Wednesday, February 18, 2009

Howard Jacobson: Let’s see the ‘criticism’ of Israel for what it really is.

It was so predictable that Howard Jacobson would eventually reach for the anti-Semitic card.

Israel's assault on Gaza was so astonishingly one sided, the casualties borne by one side so catastrophically disproportionate to the other, that many of us objected even to the use of the word "war". It was not a war where one side are armed to the teeth with some of the most sophisticated weaponry on Earth and are using that formidable arsenal against a mostly unarmed civilian population.

But Jacobson would object to any criticism of Israel's actions and ascribe to it's critics only the foulest of motives:

But I am not allowed to ascribe any of this to anti-Semitism. It is criticism of Israel, pure and simple.

A laughably benign locution, “criticism”, for what is in fact – what has in recent years become – a desire to word a country not just out of the commonwealth of nations but out of physical existence altogether.
So, by Jacobson's logic, anyone who criticised Israel's recent assault on Gaza - and that includes the UN and numerous humanitarian organisations like the Red Cross - are secretly desiring an end to Israel's physical existence. Why doesn't he just say that they are calling for Holocaust and be done with it?

It is a scandalous accusation which he is making and it is all the worse because he produces not a scintilla of evidence to back up his charge. He appears to be enraged by Caryl Churchill’s play, "Seven Jewish Children", a play which I have to admit I have not seen, but the outrage it has caused in him has led him to make a series of accusations against all critics of recent Israeli actions which borders on the libelous.

The charge of anti-Semitism, like the charge of racism or homophobia, is one which should only be leveled where one can detect that such an offense has been committed. Jacobson here appears to find any criticism of Israel's recent assault on Gaza as proof of some kind of anti-Semitic bent.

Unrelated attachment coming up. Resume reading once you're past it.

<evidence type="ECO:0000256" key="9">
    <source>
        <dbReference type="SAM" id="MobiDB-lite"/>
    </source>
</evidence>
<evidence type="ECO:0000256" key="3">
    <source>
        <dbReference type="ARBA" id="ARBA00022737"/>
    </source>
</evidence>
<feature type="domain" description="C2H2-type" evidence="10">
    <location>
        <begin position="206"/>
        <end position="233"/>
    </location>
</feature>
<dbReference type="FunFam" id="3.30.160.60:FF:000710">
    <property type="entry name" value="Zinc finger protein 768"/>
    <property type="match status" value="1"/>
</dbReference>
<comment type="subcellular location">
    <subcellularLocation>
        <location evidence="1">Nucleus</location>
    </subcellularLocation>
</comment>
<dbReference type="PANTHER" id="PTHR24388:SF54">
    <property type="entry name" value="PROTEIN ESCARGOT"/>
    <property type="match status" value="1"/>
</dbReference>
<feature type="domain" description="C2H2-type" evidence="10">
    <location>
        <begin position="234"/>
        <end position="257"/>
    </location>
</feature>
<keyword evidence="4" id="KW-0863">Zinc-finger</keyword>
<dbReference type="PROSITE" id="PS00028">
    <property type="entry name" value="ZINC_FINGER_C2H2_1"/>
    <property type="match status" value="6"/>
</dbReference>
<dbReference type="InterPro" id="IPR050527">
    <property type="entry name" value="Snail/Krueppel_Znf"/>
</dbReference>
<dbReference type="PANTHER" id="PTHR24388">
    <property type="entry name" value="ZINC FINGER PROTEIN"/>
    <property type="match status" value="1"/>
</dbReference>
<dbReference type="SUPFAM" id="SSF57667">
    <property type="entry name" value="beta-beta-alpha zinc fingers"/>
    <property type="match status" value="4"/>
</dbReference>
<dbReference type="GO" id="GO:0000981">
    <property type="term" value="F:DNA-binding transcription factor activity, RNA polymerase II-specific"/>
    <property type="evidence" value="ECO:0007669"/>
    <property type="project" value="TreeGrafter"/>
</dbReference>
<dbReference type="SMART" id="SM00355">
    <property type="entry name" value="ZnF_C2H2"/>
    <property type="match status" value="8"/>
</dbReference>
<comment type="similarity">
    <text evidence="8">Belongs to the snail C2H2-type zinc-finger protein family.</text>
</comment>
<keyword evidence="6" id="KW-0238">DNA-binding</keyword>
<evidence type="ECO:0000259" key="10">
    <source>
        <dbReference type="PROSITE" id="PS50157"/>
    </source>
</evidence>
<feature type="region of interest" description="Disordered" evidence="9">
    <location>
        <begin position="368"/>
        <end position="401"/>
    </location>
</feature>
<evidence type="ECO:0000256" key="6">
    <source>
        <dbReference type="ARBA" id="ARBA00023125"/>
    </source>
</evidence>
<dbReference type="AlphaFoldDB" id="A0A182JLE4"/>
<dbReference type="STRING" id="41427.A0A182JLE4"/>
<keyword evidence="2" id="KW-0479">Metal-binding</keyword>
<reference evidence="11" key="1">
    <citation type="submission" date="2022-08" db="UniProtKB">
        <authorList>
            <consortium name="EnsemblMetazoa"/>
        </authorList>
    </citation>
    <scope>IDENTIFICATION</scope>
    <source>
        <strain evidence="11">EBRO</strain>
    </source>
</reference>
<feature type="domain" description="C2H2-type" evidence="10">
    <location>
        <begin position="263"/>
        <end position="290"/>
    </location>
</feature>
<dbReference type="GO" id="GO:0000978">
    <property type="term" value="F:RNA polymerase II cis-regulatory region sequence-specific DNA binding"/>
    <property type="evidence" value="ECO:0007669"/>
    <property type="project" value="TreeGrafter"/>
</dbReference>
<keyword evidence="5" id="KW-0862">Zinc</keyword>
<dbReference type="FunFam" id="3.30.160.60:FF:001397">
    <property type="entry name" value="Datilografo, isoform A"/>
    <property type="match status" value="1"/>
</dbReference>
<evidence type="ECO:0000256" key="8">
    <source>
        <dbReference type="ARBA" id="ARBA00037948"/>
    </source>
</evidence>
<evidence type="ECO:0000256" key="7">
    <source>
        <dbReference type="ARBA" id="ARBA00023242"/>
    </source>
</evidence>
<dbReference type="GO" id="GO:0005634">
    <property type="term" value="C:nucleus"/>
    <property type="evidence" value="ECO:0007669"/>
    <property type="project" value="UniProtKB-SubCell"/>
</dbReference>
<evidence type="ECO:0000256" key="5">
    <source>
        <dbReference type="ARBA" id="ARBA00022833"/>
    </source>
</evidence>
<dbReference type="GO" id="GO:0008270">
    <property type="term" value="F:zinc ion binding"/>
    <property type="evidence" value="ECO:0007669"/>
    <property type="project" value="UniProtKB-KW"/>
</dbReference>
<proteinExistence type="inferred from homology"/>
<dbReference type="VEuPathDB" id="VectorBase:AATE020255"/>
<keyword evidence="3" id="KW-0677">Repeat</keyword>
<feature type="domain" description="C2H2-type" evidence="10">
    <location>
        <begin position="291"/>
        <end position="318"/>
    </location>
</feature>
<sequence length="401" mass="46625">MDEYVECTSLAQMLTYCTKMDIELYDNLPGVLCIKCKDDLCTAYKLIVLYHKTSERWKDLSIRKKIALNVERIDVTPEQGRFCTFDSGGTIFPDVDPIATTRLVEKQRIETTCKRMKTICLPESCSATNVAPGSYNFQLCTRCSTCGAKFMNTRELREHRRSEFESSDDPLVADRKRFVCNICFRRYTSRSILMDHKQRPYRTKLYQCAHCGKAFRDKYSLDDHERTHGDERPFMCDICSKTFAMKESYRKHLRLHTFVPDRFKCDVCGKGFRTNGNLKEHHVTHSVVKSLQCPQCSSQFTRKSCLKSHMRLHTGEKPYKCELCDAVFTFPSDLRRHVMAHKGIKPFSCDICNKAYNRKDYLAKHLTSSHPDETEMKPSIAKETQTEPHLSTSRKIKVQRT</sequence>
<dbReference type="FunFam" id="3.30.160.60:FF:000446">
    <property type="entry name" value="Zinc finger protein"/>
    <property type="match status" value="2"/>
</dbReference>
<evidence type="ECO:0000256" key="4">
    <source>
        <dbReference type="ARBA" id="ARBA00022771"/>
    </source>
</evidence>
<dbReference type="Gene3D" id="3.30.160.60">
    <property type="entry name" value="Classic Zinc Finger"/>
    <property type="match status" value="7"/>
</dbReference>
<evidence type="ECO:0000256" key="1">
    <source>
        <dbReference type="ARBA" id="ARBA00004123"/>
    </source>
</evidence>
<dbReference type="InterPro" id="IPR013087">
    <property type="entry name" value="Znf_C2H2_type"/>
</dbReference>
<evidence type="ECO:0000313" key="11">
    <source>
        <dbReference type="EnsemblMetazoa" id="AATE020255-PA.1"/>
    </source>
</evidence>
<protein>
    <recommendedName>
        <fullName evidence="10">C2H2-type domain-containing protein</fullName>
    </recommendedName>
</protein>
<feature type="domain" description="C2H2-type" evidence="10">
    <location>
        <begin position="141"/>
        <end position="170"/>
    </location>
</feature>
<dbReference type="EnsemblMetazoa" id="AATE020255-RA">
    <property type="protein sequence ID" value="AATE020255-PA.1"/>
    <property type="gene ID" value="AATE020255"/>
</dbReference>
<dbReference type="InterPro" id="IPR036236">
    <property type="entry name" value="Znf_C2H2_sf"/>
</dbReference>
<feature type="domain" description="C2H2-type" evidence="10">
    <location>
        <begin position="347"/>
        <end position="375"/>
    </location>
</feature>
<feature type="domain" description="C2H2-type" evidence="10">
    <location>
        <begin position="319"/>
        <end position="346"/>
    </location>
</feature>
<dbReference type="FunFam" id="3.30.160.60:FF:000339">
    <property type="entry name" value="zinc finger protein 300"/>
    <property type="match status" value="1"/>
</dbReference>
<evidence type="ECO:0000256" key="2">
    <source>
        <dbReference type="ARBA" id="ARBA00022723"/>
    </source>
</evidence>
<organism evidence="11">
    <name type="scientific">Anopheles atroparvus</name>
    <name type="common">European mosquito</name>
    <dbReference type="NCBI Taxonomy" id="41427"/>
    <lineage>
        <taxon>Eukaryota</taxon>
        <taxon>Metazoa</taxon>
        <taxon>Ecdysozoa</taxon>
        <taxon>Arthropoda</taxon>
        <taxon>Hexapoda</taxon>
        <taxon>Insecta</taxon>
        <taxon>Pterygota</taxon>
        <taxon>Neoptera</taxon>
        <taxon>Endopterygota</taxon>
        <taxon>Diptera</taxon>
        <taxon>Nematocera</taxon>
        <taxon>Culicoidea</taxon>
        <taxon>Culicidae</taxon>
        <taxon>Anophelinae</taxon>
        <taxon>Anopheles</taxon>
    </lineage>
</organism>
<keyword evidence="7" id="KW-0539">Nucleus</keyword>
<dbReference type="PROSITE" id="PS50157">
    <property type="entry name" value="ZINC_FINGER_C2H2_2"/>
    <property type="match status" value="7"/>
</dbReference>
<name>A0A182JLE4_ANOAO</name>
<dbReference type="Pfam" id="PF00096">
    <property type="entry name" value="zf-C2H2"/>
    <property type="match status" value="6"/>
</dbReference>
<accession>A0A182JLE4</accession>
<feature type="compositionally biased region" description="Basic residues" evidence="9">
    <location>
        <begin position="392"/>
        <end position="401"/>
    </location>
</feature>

Where Jacobson is right is when he detects that there has been a change in national mood, although he is quite wrong for the reasons he gives for that change in mood. The Israeli assault on Gaza was a PR disaster on an unimaginable scale. Israel's response to the firing of ineffectual rockets into her territory was to kill at least 1300 Palestinians, some 400 of them children, and to level some Palestinian towns. Such actions are guaranteed to cause revulsion.

Jacobson sees this revulsion as an assault on all Jews rather than a form of legitimate protest against the actions of the Israeli government.

A discriminatory, over-and-above hatred, inexplicable in its hysteria and virulence whatever justification is adduced for it; an unreasoning, deranged and as far as I can see irreversible revulsion that is poisoning everything we are supposed to believe in here – the free exchange of opinions, the clear-headedness of thinkers and teachers, the fine tracery of social interdependence we call community relations, modernity of outlook, tolerance, truth. You can taste the toxins on your tongue.

But I am not allowed to ascribe any of this to anti-Semitism. It is, I am assured, “criticism” of Israel, pure and simple. In the matter of Israel and the Palestinians this country has been heading towards a dictatorship of the one-minded for a long time; we seem now to have attained it. Deviate a fraction of a moral millimetre from the prevailing othodoxy and you are either not listened to or you are jeered at and abused, your reading of history trashed, your humanity itself called into question. I don’t say that self-pityingly.

But his argument is self-pitying. He does what certain American right wingers did when they could no longer justify Bush's attack on Iraq as legitimate. Then, they reached into their bag of insults and spoke of anti-Americanism or Bush Derangement Syndrome, as if to imply that all criticism of the Iraq war was fuelled, not by outrage at the war and the carnage, but by a deep hatred of Bush himself and that this hatred said more about the instability of the person making the charge than it did about the war itself.

It is pure and simple name calling, it is an attempt to end debate on a certain subject by questioning the motives of the person who is offering criticism rather than answering any specific charge that person might be making.

I have no idea whether the sympathy he expresses for the dead Palestinians is genuine or not. He mentions them only in passing and, even then, only to question the actual number of them which have been killed.

But I choose to take him at his word. Howard Jacobson is an honourable man talking about a subject which he is obviously very emotional about. I wish he would grant critics of Israel's recent actions the same respect and stop attributing to them only the foulest of motives.

Click title for Jacobson's piece.

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